Introducing The Craft & Vision Community

I am tickled pink to be able to announce the new Craft and Vision Community that David duChemin and the fine folks at Craft and Vision have been inspired to create.  I am excited, partly because I am intimately involved in one particular aspect of the Craft and Vision Community and that is the podcast. Every month David and I will be hosting a podcast that will be filled with discussions and interviews as well as an image critique. Each month we create an assignment asked listeners to submit an image from that assignment for critique. David and I will pick an image and will discuss it using principles from his upcoming book Photographically Speaking.

This is a community that will develop over time and deepen. Till Sept 30th you can join the community for a yearly subscription of only $89. After that the price will go up. There really isn’t a price you can put for inspiration and creativity that will last a lifetime.  I hope to see you in the Craft and Vision Community.

Going into depth

f/1.2, 1/320 sec, at 85mm, 100 ISO, on a Canon EOS 5D Mark II

I am what some people call an intuitive photographer. By that I mean, I take photographs often by what feels right. Many times people that are intuitive at any craft or talent make bad instructors. When asked why they do something they simply reply, “I don’t know, it just feels right.” As an instructor, I find this a challenging aspect of my teaching – to take those things that are intuitive for me and make them methodical. By methodical I mean, make it into a method or a system that others can use. I face the challenge to understand why I do something so that I can put it into words for others. Many times it is in talking with other people or reading articles about why people do things, is when the light comes on and I realize this is why I do something.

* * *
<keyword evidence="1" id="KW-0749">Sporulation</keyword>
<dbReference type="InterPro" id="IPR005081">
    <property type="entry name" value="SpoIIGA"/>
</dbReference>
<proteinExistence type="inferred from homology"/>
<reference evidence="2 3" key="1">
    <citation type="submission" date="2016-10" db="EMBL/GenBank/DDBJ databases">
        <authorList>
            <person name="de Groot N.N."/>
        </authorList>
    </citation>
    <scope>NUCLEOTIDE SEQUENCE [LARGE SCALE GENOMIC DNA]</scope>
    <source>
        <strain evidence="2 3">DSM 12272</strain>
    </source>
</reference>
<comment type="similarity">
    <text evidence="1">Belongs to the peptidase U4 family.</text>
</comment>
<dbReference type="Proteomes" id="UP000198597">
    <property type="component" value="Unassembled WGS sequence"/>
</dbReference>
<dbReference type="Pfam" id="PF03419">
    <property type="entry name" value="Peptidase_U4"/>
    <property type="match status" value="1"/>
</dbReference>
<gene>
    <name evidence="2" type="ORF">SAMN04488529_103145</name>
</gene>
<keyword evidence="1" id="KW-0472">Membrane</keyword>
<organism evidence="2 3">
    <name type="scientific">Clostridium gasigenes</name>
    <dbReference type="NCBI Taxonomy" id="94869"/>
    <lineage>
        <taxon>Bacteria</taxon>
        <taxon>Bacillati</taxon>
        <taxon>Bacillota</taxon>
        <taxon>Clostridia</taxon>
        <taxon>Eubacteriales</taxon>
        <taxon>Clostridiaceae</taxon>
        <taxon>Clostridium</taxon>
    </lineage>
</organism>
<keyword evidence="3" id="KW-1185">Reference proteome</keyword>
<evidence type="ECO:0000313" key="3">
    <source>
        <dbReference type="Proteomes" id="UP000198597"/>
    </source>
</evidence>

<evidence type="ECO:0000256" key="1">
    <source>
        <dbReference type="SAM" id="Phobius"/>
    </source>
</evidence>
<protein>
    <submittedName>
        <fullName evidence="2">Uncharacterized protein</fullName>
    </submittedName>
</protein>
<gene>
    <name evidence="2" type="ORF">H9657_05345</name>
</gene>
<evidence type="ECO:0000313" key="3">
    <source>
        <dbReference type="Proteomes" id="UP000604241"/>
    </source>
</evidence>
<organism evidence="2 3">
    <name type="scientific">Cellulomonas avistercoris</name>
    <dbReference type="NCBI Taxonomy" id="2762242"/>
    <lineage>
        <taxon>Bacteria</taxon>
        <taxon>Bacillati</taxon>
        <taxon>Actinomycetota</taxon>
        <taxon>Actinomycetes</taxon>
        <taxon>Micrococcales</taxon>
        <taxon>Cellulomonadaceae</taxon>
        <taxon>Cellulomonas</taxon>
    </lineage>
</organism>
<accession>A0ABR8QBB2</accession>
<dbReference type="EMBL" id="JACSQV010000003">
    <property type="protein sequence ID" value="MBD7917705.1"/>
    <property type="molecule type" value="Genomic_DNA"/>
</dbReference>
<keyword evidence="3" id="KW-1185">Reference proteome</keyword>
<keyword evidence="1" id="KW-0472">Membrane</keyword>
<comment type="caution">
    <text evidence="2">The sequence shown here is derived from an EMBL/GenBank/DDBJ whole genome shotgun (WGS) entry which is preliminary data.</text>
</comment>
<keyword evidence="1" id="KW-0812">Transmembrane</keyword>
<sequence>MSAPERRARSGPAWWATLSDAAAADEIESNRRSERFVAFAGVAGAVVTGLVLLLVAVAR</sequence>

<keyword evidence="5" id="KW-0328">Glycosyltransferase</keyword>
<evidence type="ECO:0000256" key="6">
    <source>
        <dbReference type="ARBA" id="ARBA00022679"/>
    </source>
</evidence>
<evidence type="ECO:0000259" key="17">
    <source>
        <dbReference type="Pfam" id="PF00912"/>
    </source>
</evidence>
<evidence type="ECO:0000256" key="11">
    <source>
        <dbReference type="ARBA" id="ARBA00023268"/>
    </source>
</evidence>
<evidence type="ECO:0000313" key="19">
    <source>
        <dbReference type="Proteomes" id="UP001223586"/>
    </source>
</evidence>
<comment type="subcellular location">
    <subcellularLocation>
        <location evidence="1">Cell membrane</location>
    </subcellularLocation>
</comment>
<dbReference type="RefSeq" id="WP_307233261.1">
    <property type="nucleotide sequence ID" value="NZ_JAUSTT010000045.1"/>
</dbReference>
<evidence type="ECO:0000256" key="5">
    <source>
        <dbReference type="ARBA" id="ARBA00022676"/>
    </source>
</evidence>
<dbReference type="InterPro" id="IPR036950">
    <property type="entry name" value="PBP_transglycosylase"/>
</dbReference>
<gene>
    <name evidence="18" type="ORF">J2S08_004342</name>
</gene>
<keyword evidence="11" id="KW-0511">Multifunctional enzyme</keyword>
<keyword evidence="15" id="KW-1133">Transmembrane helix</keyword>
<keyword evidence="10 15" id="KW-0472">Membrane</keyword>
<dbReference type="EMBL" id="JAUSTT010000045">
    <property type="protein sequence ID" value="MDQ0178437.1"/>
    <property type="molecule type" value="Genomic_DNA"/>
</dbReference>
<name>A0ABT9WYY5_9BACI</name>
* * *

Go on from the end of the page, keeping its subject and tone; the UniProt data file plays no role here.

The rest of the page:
A light came on for me this past week. Over the last couple weeks I’ve had several people ask me what lenses I keep on my camera? The answer to this is pretty straightforward, on one camera body I keep my 16–35mm f/2.8, and on my other camera I keep either my 50mm f/1.2 or my 85mm f/1.2. When thinking about this, I realized that I am a creature of extremes. When I use my 16–35mm I almost always use it around the 16mm focal length. When I use my 50mm or my 85mm lens I’m almost always shooting at an f-stop of 1.2. But why?